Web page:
Both Chapter 7 and Chapter 13 discharge your personal liability for judgments in most cases. However, certain judgments are nondischargeable, like judgments for student loan debt, child support, alimony, most debts you owe to the government (like certain taxes or restitution in criminal cases), and awards for death or injury caused while driving under the influence of alcohol or drugs.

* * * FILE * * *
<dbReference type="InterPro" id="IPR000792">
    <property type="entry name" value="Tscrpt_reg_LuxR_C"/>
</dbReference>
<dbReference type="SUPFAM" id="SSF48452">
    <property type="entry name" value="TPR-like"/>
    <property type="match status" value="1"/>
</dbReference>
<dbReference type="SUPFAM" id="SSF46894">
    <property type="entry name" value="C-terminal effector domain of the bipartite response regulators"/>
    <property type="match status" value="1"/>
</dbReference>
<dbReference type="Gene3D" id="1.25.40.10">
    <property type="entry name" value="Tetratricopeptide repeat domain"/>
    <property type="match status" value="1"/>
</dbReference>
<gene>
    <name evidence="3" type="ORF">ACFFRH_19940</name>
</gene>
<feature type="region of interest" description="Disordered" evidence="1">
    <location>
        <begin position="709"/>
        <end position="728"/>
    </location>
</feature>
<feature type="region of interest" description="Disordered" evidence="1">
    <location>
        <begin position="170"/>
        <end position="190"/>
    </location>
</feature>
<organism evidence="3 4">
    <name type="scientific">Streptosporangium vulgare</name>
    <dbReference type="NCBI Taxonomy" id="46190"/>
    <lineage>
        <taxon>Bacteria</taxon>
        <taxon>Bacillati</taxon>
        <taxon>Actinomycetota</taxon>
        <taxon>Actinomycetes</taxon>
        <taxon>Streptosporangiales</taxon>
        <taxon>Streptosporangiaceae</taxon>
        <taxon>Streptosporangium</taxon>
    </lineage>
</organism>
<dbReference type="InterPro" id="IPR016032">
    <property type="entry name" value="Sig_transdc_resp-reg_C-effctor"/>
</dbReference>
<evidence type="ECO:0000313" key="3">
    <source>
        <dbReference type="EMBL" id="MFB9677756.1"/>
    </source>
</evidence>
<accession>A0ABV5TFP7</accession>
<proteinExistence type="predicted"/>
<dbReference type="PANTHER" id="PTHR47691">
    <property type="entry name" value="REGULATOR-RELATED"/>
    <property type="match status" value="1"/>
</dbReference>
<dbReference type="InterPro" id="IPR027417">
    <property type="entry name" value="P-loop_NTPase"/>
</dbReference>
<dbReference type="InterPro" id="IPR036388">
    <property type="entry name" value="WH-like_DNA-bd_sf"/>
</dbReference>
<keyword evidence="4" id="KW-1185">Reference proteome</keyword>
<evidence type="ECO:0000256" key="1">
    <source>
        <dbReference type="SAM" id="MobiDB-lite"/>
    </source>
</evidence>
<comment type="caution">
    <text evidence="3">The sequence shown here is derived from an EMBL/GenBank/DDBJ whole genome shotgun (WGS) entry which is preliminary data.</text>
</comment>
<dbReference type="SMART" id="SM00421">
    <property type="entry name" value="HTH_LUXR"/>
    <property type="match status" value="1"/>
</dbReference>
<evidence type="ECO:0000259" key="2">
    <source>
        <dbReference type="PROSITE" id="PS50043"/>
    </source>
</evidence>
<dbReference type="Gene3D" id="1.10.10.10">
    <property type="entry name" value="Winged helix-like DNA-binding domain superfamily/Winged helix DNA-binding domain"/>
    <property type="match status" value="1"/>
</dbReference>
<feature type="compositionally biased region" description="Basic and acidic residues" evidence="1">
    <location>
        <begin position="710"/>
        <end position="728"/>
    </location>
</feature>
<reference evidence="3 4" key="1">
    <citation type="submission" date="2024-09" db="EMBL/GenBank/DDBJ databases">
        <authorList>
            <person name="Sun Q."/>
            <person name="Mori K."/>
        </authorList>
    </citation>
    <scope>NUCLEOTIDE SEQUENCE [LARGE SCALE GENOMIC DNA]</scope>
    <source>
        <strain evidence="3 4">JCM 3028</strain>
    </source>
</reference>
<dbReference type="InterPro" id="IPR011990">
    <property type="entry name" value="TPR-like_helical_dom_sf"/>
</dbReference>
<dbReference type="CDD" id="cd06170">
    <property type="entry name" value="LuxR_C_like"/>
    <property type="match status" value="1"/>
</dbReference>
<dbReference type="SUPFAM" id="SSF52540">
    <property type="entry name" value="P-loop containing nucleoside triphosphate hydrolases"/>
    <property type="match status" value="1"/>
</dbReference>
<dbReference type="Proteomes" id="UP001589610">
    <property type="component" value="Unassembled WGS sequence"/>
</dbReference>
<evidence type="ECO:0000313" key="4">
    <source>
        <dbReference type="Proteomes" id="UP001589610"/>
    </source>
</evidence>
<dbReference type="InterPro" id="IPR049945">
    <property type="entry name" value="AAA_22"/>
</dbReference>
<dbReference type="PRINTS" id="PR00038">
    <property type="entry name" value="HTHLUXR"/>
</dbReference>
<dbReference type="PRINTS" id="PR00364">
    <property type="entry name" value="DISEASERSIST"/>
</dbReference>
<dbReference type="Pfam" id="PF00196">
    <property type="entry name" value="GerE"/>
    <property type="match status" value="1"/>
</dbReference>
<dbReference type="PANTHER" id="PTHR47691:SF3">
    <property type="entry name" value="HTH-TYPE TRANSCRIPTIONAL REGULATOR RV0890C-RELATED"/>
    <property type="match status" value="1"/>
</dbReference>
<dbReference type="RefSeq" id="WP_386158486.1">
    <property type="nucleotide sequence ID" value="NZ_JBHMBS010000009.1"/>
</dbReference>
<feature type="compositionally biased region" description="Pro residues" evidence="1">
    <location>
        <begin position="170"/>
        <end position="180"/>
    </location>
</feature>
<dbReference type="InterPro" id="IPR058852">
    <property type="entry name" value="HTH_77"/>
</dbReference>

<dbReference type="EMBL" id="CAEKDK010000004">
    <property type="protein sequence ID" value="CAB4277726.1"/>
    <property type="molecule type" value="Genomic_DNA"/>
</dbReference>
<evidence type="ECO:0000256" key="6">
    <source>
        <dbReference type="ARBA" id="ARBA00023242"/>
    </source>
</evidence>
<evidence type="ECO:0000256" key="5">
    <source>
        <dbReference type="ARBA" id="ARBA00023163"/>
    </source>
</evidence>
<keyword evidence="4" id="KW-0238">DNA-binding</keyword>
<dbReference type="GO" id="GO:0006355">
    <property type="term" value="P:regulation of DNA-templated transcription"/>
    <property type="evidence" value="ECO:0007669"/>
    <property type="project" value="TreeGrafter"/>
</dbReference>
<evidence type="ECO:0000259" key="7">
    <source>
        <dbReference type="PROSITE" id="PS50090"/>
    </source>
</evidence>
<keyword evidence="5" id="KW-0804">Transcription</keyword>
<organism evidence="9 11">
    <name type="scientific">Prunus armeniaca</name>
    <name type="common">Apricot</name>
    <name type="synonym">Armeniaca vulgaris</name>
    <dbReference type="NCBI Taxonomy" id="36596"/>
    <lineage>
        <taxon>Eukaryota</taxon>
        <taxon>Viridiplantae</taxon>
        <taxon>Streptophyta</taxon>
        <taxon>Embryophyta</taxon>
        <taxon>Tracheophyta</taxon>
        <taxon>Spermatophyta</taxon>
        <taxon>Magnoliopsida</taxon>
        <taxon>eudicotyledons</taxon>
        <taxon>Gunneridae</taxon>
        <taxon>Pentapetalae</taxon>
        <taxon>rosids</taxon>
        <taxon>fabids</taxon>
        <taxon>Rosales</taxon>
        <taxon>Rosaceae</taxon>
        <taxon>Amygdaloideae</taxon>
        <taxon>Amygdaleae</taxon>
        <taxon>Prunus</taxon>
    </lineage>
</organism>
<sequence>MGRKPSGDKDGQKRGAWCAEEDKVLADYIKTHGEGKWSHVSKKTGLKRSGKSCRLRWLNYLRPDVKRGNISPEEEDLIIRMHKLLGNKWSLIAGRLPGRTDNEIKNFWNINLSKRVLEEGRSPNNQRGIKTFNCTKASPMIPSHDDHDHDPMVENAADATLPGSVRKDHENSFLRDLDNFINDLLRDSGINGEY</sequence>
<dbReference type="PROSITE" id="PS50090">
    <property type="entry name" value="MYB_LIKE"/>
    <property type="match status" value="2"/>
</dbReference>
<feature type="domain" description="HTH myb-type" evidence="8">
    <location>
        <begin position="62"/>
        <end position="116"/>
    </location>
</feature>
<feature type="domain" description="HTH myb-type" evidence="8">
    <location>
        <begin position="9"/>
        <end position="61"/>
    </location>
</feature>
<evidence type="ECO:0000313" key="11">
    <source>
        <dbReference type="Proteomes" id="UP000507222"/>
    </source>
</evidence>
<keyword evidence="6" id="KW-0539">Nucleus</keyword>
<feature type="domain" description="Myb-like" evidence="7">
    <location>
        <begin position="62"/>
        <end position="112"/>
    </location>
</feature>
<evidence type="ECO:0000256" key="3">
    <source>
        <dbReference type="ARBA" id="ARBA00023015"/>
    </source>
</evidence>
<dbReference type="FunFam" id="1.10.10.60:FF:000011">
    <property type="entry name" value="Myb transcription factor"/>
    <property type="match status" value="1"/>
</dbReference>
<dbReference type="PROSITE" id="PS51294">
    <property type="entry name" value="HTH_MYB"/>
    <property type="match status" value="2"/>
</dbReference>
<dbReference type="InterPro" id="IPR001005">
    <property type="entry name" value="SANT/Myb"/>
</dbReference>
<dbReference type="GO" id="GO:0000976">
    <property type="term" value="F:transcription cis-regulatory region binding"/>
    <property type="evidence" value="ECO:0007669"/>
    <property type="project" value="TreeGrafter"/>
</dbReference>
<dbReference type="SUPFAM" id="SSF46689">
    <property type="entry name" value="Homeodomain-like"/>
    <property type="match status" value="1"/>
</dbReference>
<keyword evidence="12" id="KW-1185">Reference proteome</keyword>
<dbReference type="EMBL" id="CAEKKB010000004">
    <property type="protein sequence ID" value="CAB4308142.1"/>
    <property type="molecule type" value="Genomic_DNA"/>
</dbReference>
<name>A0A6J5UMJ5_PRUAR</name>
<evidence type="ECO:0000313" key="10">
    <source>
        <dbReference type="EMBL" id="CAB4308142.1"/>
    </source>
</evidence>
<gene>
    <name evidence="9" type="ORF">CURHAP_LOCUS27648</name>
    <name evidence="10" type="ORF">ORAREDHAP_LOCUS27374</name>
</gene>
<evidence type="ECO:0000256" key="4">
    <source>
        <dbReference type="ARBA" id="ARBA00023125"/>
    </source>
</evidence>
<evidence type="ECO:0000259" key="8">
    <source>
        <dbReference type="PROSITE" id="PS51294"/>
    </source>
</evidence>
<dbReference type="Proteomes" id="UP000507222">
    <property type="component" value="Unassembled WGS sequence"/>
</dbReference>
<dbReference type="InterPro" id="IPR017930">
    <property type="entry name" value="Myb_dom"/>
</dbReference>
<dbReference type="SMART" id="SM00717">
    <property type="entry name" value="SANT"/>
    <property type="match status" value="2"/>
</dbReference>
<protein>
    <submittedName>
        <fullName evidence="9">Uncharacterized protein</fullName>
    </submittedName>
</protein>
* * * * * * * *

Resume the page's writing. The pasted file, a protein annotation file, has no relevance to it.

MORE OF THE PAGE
Most other judgment debt is dischargeable, but a creditor may file an objection to discharge in some cases, such as for injury caused by a malicious act like assault, fraud, or embezzlement. In Chapter 7, nondischargeable judgments "ride out" the bankruptcy, and you still owe them when your bankruptcy is finished. In Chapter 13, nondischargeable judgments may need to be paid through your bankruptcy plan. However, there are a few types of judgments that can be discharged in a Chapter 13 that cannot be discharged in a Chapter 7, so sometimes filing a Chapter 13 can be more advantageous than filing a Chapter 7. If you are concerned about whether your judgment debt is dischargeable in bankruptcy, talk to your bankruptcy attorney.